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But up front: What fixes would you make to the FAR?
The Federal Acquisition Regulation — the FAR, as most people call it — can be daunting… and that is without even getting into the numbers that make it feel even more overwhelming.
Of course, one of the most daunting parts of the FAR is that it is The Law — and there is this fear that failing to follow the FAR will result in jail time. (Somehow it is OK to drive 75 in a 55, but a government official having a conversation with industry about their challenges — THAT is a crime?)
And there is the ongoing debate: Has the FAR created the most fair, most respected, least corrupt procurement system and acquisition process in the world… or is it a bureaucratic mess that stifled change and innovation?
Steve Kelman, the professor at Harvard’s Kennedy School of Government and the former administrator of the Office of Federal Procurement Policy in the Clinton administration, when the last significant procurement reforms took place, recently asked the question: What needs to be fixed in the FAR?
[There are a] number of efforts underway — including a “Buyer’s Club” led by Health and Human Services Chief Technology Officer Bryan Sivak and a TechFAR document being prepared at the Office of Federal Procurement Policy under the leadership of the indefatigable Mathew Blum — to lower the fear factor in the government IT community around the Federal Acquisition Regulation (FAR) and to emphasize flexibilities available in the regs…
We do, however, need to ask ourselves whether there are important areas of IT contracting where the FAR actually is a genuine impediment, as opposed merely to a vague source of fear. I have two nominations, involving very different kinds of IT procurement – purchasing web design and stand-alone web app services from new, innovative firms, and then contracting for agile development. I’d like to get a dialogue going about whether these are genuine obstacles, and whether there are others that should be added to the list.
I am not a contracting expert — and don’t pretend to be one. That being said, it seems that the FAR is bloated and actually hinders agencies ability to get good value. Kelman suggests eliminating some provisions for specific items. It seems that the FAR — and the layering of executive orders focused on government contractors — makes for an overly complex process that scares people — both inside government worried about jail time, but also companies who wouldn’t consider government work.
That being said, I love that people like Sivak and the under-appreciated Blum… and, of course, Kelman… and looking to take steps to move what seems an intractable system.
The SEVEN stories that impact your life
USA Today: Economy rebounds to 4% growth pace in Q2- “U.S. gross domestic product, which measures the output of goods and services in the economy, expanded at a seasonally adjusted annual rate of 4% in the three months ended June 30, the Commerce Department said Wednesday. Consumer spending, business investment and inventory stockpiling all rebounded strongly. Economists surveyed by Action Economics expected 3% growth.”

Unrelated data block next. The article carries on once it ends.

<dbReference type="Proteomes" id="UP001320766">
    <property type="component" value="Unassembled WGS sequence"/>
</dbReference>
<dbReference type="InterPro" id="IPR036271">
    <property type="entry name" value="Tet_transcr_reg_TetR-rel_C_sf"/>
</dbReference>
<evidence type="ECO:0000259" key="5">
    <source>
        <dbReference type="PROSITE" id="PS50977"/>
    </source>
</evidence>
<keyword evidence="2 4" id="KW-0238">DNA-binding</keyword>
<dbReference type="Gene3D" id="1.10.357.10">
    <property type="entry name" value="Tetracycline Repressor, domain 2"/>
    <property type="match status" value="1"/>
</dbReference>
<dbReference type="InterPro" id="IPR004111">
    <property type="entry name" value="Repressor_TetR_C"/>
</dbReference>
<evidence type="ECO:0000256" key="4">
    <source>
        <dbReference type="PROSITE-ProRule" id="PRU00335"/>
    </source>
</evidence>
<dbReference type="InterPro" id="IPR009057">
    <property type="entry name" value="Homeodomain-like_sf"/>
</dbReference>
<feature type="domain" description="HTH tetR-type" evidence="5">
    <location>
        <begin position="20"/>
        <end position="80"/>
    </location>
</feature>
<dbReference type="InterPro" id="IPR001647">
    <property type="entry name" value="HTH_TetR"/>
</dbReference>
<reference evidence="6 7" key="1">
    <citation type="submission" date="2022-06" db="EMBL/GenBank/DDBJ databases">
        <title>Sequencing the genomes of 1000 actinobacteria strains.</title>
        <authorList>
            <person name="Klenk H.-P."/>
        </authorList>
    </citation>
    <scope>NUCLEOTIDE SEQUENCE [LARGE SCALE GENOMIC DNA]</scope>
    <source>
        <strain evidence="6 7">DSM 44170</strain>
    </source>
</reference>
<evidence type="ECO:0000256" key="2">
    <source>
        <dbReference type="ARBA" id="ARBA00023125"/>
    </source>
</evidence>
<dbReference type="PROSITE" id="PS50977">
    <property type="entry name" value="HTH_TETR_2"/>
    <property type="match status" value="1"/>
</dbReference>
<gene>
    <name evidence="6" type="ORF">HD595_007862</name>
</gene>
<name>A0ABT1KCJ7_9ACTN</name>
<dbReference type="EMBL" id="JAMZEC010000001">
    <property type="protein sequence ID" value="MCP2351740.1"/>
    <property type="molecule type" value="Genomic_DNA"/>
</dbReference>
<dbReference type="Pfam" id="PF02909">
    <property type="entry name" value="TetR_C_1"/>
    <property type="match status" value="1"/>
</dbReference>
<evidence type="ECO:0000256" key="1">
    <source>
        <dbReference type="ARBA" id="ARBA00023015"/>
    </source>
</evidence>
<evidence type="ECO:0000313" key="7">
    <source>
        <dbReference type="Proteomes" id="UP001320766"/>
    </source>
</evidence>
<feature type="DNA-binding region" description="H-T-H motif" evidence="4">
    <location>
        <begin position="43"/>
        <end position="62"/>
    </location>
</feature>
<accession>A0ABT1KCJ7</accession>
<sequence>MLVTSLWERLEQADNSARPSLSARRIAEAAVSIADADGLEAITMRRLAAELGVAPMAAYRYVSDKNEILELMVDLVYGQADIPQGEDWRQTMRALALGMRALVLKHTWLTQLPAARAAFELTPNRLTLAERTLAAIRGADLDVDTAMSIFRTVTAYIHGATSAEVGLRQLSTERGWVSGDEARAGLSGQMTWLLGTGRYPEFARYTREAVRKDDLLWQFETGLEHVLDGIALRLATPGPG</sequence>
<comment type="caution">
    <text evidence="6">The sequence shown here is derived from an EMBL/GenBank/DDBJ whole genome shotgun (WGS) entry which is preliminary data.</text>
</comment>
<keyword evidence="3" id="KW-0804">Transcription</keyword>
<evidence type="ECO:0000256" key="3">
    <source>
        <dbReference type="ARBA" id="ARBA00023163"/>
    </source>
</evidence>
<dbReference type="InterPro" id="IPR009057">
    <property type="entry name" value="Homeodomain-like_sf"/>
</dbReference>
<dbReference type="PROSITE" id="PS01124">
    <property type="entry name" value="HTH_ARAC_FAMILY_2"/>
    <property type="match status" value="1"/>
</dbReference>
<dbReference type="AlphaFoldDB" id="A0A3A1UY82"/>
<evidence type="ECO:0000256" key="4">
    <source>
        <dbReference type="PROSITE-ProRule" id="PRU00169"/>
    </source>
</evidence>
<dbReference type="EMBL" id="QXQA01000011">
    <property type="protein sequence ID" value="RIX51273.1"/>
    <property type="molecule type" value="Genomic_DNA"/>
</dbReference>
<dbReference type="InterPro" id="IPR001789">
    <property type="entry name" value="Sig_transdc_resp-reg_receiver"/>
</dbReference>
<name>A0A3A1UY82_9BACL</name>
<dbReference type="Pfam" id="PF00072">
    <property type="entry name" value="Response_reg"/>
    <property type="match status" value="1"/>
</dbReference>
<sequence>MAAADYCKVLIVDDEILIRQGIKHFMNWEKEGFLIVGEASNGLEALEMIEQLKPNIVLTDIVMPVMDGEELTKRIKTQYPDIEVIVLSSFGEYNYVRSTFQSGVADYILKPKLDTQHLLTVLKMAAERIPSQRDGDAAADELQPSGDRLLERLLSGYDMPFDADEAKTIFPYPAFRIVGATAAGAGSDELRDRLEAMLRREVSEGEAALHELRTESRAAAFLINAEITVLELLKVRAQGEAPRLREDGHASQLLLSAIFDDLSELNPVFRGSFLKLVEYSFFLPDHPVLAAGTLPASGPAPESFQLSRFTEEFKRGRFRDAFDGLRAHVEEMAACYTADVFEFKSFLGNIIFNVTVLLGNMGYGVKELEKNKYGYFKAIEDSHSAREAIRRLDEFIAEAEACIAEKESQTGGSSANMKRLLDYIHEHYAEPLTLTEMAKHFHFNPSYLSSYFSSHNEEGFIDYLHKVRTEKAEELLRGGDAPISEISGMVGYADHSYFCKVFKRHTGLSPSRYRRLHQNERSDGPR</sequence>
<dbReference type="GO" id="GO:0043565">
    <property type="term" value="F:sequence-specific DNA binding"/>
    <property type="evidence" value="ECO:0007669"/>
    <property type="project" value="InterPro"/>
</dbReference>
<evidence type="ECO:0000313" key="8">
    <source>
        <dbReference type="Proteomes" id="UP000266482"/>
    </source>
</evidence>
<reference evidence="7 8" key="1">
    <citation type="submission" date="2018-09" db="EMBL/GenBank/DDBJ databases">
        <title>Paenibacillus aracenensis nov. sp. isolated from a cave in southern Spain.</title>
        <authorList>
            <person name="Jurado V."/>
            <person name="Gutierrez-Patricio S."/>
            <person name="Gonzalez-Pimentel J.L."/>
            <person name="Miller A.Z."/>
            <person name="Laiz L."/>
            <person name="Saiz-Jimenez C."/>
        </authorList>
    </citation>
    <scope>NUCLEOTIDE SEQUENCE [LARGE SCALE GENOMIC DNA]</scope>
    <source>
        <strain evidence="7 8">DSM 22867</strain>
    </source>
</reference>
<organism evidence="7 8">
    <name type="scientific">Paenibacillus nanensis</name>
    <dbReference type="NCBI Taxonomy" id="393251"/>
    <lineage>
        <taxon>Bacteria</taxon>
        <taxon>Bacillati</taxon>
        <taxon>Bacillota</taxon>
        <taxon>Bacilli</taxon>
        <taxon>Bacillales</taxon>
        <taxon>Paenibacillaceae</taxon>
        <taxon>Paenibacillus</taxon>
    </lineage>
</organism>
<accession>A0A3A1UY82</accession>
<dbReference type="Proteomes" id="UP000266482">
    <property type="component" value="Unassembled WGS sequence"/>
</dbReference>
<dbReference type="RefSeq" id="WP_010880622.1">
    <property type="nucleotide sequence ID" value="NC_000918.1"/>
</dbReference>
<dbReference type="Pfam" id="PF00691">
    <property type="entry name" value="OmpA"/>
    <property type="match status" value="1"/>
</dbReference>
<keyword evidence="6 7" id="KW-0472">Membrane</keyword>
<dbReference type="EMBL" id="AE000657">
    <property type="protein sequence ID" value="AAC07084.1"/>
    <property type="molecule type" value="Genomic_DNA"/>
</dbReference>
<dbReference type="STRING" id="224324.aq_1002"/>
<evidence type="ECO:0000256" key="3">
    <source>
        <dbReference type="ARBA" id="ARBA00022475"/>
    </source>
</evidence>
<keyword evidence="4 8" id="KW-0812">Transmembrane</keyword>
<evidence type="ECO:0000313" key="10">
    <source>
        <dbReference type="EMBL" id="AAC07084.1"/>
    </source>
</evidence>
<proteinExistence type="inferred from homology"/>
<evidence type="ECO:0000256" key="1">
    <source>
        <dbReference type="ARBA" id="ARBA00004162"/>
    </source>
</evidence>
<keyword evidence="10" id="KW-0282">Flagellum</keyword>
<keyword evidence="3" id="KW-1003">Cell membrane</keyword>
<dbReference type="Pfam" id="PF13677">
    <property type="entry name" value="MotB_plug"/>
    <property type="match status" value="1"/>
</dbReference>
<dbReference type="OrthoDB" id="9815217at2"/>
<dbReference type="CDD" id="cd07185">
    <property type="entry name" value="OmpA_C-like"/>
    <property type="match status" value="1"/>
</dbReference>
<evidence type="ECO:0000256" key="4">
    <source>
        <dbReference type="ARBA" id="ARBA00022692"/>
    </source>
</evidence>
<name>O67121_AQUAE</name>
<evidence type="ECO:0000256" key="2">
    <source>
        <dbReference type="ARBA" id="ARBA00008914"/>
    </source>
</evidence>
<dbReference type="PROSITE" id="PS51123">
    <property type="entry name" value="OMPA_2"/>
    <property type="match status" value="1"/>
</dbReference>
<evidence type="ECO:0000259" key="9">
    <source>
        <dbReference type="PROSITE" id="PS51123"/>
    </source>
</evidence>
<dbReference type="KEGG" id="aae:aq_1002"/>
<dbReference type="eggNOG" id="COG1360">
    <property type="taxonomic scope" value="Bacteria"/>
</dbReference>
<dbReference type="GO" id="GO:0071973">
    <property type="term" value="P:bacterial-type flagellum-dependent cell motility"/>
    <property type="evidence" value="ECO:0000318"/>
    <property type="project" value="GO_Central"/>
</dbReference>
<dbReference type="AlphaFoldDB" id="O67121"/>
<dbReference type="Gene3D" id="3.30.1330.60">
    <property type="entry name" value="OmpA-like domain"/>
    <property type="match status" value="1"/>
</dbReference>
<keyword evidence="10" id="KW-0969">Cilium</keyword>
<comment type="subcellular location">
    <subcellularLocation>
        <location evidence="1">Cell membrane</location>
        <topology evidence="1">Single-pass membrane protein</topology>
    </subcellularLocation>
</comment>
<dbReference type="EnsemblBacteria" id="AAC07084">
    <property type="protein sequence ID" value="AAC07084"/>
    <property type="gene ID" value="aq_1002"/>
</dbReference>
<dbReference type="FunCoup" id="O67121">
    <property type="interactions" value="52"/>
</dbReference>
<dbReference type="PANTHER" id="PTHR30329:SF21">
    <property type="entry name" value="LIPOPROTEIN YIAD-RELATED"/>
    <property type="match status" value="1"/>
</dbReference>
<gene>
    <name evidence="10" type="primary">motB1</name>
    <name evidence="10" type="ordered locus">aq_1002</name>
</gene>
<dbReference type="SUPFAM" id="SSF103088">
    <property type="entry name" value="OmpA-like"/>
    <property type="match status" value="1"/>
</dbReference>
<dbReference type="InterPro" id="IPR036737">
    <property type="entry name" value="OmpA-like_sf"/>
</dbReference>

NPR: Senate Approves $8 Billion Transportation Package- “The Senate approved a bill Tuesday that would keep transportation dollars flowing until December. But it has not yet solved the problem of how to avoid any disruption in highway spending.”
Stripes: Just what’s in the VA reform bill, and can lawmakers pass it before recess?- “Capitol Hill lawmakers signed off Monday night on a detailed $17 billion compromise to overhaul the troubled Department of Veterans Affairs. The plan cracks down on employee wrongdoing but also directs billions into growing and studying the department after a nationwide scandal over long wait times and falsified records.”
FCW: How IT reform could still pass Congress this year- “According to media reports, the House GOP leadership is pressing to complete a “Big Four” list of issues before the upcoming August recess: a vote on the supplemental request to deal with the influx of unaccompanied minors across our border; reform of the embattled Department of Veterans Affairs; reauthorization of the federal Terrorism Risk Insurance Act; and passage of a short-term continuing resolution to keep government funded and operating at current levels into the new fiscal year, which starts Oct. 1.”
Federal News Radio: GSA cuts 1,000 noncompliant vendors from IT schedule- “The General Services Administration is culling the IT schedule herd. Over the last year, GSA has cancelled the Schedule 70 contracts of about 1,000 vendors. Kay Ely, GSA’s director of IT schedule programs in the Federal Acquisition Service, said removing 1,000 vendors who weren’t meeting the minimum annual sales requirement of $25,000 a year is saving the agency about $3.2 million a year in administrative costs.”
Government Executive: Many Part-Time Feds Will Soon Be Eligible for Federal Health Benefits- “Thousands of previously ineligible federal employees will soon have access to the government-sponsored health care package, the Office of Personnel Management announced Tuesday. Currently, temporary, intermittent and seasonal employees who work for fewer than six months each year are not eligible to enroll in the Federal Employees Health Benefits Program. OPM issued a proposed rule, however, to grant many of those workers access to the insurance benefit.”
Nextgov: After Delays, UCSIS Sets New Deadline for Digital Immigration Records- “Computerizing casework at U.S. Citizenship and Immigration Services is a major difficulty and will be a key priority going forward, new USCIS Director Leon Rodriguez said Tuesday in his first congressional appearance. Since 2008, the agency has unsuccessfully attempted to digitize the paper folders personnel currently use for evaluating the immigrants’ legal status.”